Monday, March 30, 2009

Life Without Homebound

The hundreds literally left homebound with the recent closure of the Homebound Transportation program may be getting rides once again. Onondaga County legislators are looking into restoring this program because the cuts have been such a big deal for people in the community. 

Lou Ann Hadley is just one person who depended on Homebound to get out of her home. Hadley has been homebound for two years since she was diagnosed with severe COPD. She can no longer get behind the wheel with circulation problems in her legs, arthritis, and sleep apnea. 

She used Homebound to get to places like the MOST, restaurants, and the mall, until February 28th when the county's contract with Homebound was cancelled. There were 283 people who depended on this service and it only cost 20 dollars. 

But the county had to make budget cuts and Homebound was one of them. Public Health Administrator Amanda Nestor says, "Our mission is health, shelter, and safety. This didn't meet that criteria, there are other resources." 

One of the other services in the county is Centro Call a Bus. It's the local transit authority with fixed routes and also a call-a-bus service. However, Most homebound people need more assistance. 

The County Health Department sent out a list of alternative options, but for Lou Ann none of them met her needs. Right now, Lou Ann and others are waiting for the County Legislature to meet later this month. 

Sunday, March 29, 2009

Onondaga County Tobacco 19

"Most teenagers know the dangers in cigarettes, but they think that they should be able to choose, but I think the problem with that is the whole aspect of addiction makes it harder," said Ryan DeOrdio.

Tobacco Free Onondaga County reports every year thousands of young New Yorkers make the choice to light up a cigarette for the first time. But now a new law in Onondaga County increases the age for buying tobacco products from 18 to 19. While some teens may find it unfair to wait an extra year, one teenager we found doesn’t mind at all.

"I think that it's very important, because I think that it can help save lives."

Ryan DeOrdio, 17, wrote a story in favor of increasing the purchase age as a contributing writer for the Post-Standard. The high school junior said restricting tobacco sales to people in their late teens or early 20s protects more than just the smoker. He said he published the article because of the cigarette swapping he saw amongst his peers.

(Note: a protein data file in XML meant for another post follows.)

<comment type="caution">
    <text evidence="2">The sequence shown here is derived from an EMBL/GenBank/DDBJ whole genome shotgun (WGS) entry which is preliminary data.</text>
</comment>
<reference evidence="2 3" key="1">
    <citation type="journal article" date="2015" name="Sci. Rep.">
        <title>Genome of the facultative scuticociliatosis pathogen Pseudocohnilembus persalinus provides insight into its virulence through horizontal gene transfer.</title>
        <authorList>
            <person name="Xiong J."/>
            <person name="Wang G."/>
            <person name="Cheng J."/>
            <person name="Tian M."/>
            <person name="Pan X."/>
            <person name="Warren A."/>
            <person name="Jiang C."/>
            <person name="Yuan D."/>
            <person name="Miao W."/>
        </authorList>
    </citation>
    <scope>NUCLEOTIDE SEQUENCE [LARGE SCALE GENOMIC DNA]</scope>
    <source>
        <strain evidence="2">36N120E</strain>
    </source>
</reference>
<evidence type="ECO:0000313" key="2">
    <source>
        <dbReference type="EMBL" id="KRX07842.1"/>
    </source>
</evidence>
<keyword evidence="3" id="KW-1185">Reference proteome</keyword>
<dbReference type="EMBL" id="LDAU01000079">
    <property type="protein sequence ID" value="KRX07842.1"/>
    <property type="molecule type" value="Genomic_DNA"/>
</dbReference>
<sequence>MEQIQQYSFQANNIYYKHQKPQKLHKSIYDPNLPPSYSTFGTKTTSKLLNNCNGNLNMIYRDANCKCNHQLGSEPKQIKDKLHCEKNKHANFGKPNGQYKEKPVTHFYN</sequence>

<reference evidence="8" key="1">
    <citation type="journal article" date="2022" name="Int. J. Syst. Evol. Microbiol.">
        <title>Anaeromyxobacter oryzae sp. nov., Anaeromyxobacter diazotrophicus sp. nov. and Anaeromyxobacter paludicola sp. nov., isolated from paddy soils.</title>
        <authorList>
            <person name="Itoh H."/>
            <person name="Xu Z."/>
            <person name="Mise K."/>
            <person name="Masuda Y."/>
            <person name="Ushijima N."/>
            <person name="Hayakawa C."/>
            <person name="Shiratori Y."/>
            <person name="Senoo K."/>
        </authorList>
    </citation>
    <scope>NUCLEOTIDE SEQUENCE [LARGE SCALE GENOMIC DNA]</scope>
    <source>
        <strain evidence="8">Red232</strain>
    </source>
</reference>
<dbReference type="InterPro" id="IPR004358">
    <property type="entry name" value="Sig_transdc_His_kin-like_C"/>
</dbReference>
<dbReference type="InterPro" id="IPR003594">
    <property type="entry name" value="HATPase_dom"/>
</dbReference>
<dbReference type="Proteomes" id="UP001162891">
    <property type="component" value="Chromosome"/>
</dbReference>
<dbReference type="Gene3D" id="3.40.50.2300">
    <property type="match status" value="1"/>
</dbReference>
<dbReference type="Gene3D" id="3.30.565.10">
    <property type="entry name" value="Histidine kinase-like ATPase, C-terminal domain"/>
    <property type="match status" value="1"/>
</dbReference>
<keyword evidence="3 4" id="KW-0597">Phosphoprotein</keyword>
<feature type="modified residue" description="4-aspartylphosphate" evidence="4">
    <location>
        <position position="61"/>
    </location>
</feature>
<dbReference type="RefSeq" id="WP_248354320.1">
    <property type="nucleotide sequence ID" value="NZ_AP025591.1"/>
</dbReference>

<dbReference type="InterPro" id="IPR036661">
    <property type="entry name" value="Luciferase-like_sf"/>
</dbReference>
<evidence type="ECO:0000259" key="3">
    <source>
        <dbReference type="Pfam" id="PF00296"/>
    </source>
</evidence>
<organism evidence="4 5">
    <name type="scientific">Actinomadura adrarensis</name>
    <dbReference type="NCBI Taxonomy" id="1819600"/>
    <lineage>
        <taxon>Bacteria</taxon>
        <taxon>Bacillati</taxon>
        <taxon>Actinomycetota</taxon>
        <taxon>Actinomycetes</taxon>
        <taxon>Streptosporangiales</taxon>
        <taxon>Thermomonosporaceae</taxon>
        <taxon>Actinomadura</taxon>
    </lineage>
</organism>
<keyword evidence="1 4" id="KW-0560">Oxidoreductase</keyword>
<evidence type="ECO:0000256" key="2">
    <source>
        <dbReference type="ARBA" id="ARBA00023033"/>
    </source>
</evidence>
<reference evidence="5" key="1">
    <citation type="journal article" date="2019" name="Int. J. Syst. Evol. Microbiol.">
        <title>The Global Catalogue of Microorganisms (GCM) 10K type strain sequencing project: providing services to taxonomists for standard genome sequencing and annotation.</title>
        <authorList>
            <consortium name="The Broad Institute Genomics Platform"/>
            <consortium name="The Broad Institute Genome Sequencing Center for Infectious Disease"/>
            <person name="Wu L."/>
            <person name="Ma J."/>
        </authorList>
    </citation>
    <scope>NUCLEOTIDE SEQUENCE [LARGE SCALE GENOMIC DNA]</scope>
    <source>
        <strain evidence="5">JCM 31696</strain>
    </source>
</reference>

"In my school specifically, I didn't see that many of trading cigarettes and whatnot in my school," said DeOrdio, "but I did see it a lot out of school."

"Making cigarettes harder for youth to obtain is a way to reduce youth smoking," said Jenny Dickinson of the Onondaga County Health Department. "In 2006, there's a study amongst seventh graders that found 30 percent of seventh graders obtained cigarettes through friends."

Since the law is so new, there isn't a lot of data to show if the new plan is working or not. Central New York businesses are still adjusting to the changes.

"One of the things that happened was the age difference happened when cigarette prices also increased. We just had a 70 cents increase in packs of cigarettes," said Jack Glisson, owner of Glisson's Mobil on Nottingham Road in Syracuse. "Every time that happens, we see a decrease in sales."

Glisson's store sells tobacco products and the county regularly checks his business to make sure he’s in compliance with who he sells to. He says those under 19 can still go to the nearby Onondaga Nation and buy tobacco products. Glisson says Tobacco 19 is good, but not full proof.

"I think it will notch it down a little bit," said Glisson. "If it's not easily accessible then they won't get it. I'm sure there are places where you can buy the cigarettes." He said older people buying tobacco products for the underage has happened for years, and he expects it to continue.

"It's one prong in a multi-pronged approach to reduce youth smoking, and we really have seen that policy change is the way to go to reduce youth smoking," said Dickinson.

All three people said there are people who think increasing the age to buy cigarettes is a waste of time. According to Tobacco Free Onondaga County, nearly 90 percent of adult smokers started puffing before turning 18. It's facts like these that keep DeOrdio fighting.

"There's a lot of teenagers who start smoking, and then years later they just say 'I wish I could quit.' Even if they could choose, I think that we have to almost protect them from themselves in a way."